A report from Centre Forum suggests that Britain should change its regime on child care, and allow more people to become childminders.
Over the last twenty years, childcare provision in the UK has been transformed. In 1990, most places were provided by childminders - out of a total of just over 300,000.
By 2010 the number of places had tripled - and the vast majority were in nurseries. The number of places offered by childminders remained steady.
The increase in provision was largely down to the policies of the Labour government. They wanted parents to have choice in childcare, so they offered a series of subsidies to families: free nursery places to three and four year olds, childcare tax credits to parents, and childcare vouchers from employers.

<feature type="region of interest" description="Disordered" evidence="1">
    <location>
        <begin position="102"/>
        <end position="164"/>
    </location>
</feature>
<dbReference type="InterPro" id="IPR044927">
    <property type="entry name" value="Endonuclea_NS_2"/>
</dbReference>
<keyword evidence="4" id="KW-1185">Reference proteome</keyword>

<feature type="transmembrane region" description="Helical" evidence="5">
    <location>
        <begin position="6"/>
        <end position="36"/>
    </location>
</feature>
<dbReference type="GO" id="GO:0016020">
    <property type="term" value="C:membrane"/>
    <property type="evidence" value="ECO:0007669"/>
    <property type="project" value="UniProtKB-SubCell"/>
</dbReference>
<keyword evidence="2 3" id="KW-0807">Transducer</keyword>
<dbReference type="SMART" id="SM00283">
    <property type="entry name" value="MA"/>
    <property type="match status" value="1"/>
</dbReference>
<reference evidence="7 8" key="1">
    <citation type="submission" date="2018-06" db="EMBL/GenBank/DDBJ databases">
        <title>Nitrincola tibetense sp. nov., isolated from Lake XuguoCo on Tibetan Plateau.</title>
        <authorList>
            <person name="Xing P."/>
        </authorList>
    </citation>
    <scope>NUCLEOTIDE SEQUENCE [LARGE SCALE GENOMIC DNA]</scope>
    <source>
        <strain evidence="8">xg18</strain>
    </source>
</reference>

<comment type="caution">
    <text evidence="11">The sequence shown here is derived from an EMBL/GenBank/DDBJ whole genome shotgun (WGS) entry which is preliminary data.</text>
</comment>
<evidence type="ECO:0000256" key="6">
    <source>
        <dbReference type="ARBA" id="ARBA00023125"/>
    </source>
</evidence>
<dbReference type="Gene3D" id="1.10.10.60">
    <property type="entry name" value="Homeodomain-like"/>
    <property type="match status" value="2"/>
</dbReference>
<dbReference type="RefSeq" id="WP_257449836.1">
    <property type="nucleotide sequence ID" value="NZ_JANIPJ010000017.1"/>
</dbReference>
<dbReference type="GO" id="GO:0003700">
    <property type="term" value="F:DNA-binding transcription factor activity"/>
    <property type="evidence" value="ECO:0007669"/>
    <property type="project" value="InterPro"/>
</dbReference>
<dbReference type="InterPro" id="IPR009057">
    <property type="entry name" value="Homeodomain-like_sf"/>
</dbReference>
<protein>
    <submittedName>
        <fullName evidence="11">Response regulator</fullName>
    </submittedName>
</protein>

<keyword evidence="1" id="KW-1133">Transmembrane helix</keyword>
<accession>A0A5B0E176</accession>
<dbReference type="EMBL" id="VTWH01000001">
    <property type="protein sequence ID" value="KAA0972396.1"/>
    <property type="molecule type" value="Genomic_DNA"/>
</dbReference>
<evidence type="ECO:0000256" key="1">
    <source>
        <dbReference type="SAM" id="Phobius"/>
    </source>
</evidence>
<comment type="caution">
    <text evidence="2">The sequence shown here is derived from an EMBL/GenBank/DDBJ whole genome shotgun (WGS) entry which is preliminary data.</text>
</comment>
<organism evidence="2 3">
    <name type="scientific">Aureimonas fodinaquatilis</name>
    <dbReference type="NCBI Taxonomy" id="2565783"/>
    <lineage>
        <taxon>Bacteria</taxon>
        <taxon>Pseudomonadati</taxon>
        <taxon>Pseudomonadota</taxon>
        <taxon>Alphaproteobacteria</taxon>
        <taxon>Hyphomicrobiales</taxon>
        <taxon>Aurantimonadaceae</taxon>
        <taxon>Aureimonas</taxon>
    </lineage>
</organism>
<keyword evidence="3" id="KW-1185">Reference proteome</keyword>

In the first of two reports, Sanchia Berg reports on how the system in Britain has developed.
Harriet Harman, who was the architect of New Labour's child care policy which transformed the sector, told Sanchia Berg that "choice was the essence of it. Accessible, affordable, quality... that's what we wanted."
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